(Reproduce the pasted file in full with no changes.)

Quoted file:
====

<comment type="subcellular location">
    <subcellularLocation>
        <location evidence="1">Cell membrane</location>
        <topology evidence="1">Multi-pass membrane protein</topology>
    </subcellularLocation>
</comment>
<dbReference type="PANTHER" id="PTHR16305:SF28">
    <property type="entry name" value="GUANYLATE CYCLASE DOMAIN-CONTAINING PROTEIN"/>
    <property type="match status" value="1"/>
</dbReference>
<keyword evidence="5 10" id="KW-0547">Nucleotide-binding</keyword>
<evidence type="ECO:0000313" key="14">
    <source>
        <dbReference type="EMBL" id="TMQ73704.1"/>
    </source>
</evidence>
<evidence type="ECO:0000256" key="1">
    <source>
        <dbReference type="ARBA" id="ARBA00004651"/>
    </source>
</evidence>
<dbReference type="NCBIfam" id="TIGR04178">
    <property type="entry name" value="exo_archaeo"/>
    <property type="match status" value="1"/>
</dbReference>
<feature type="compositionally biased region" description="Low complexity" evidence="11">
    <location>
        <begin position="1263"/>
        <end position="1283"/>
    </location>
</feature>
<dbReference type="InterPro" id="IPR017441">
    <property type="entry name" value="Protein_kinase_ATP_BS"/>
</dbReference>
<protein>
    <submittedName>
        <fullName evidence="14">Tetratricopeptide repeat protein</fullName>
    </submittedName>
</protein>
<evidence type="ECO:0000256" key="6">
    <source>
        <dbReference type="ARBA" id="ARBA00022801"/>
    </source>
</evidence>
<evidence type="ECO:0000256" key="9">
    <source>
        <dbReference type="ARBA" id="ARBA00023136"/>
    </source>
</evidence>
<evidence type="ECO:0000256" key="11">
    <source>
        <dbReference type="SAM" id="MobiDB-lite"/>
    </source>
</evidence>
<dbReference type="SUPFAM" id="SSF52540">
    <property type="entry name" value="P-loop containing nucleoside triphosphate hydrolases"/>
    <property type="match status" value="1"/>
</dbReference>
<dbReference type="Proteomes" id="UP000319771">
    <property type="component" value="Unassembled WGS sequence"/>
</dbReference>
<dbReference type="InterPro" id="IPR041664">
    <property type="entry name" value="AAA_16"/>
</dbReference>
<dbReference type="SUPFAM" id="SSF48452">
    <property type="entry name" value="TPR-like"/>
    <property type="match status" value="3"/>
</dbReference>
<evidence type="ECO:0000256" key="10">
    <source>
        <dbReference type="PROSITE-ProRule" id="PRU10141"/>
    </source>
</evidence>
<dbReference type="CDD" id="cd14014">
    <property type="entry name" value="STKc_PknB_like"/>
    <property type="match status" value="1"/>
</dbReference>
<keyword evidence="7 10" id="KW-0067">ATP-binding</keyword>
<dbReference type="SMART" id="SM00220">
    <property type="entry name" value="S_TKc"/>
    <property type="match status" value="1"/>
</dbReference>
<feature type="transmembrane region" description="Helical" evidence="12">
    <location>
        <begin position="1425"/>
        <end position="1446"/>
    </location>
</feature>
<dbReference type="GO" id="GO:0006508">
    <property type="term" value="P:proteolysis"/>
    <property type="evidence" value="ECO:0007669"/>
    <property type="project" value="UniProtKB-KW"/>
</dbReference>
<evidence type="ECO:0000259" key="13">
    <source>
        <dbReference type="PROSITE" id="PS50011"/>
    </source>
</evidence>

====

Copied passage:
<comment type="subcellular location">
    <subcellularLocation>
        <location evidence="1">Cell membrane</location>
        <topology evidence="1">Multi-pass membrane protein</topology>
    </subcellularLocation>
</comment>
<dbReference type="PANTHER" id="PTHR16305:SF28">
    <property type="entry name" value="GUANYLATE CYCLASE DOMAIN-CONTAINING PROTEIN"/>
    <property type="match status" value="1"/>
</dbReference>
<keyword evidence="5 10" id="KW-0547">Nucleotide-binding</keyword>
<evidence type="ECO:0000313" key="14">
    <source>
        <dbReference type="EMBL" id="TMQ73704.1"/>
    </source>
</evidence>
<evidence type="ECO:0000256" key="1">
    <source>
        <dbReference type="ARBA" id="ARBA00004651"/>
    </source>
</evidence>
<dbReference type="NCBIfam" id="TIGR04178">
    <property type="entry name" value="exo_archaeo"/>
    <property type="match status" value="1"/>
</dbReference>
<feature type="compositionally biased region" description="Low complexity" evidence="11">
    <location>
        <begin position="1263"/>
        <end position="1283"/>
    </location>
</feature>
<dbReference type="InterPro" id="IPR017441">
    <property type="entry name" value="Protein_kinase_ATP_BS"/>
</dbReference>
<protein>
    <submittedName>
        <fullName evidence="14">Tetratricopeptide repeat protein</fullName>
    </submittedName>
</protein>
<evidence type="ECO:0000256" key="6">
    <source>
        <dbReference type="ARBA" id="ARBA00022801"/>
    </source>
</evidence>
<evidence type="ECO:0000256" key="9">
    <source>
        <dbReference type="ARBA" id="ARBA00023136"/>
    </source>
</evidence>
<evidence type="ECO:0000256" key="11">
    <source>
        <dbReference type="SAM" id="MobiDB-lite"/>
    </source>
</evidence>
<dbReference type="SUPFAM" id="SSF52540">
    <property type="entry name" value="P-loop containing nucleoside triphosphate hydrolases"/>
    <property type="match status" value="1"/>
</dbReference>
<dbReference type="Proteomes" id="UP000319771">
    <property type="component" value="Unassembled WGS sequence"/>
</dbReference>
<dbReference type="InterPro" id="IPR041664">
    <property type="entry name" value="AAA_16"/>
</dbReference>
<dbReference type="SUPFAM" id="SSF48452">
    <property type="entry name" value="TPR-like"/>
    <property type="match status" value="3"/>
</dbReference>
<evidence type="ECO:0000256" key="10">
    <source>
        <dbReference type="PROSITE-ProRule" id="PRU10141"/>
    </source>
</evidence>
<dbReference type="CDD" id="cd14014">
    <property type="entry name" value="STKc_PknB_like"/>
    <property type="match status" value="1"/>
</dbReference>
<keyword evidence="7 10" id="KW-0067">ATP-binding</keyword>
<dbReference type="SMART" id="SM00220">
    <property type="entry name" value="S_TKc"/>
    <property type="match status" value="1"/>
</dbReference>
<feature type="transmembrane region" description="Helical" evidence="12">
    <location>
        <begin position="1425"/>
        <end position="1446"/>
    </location>
</feature>
<dbReference type="GO" id="GO:0006508">
    <property type="term" value="P:proteolysis"/>
    <property type="evidence" value="ECO:0007669"/>
    <property type="project" value="UniProtKB-KW"/>
</dbReference>
<evidence type="ECO:0000259" key="13">
    <source>
        <dbReference type="PROSITE" id="PS50011"/>
    </source>
</evidence>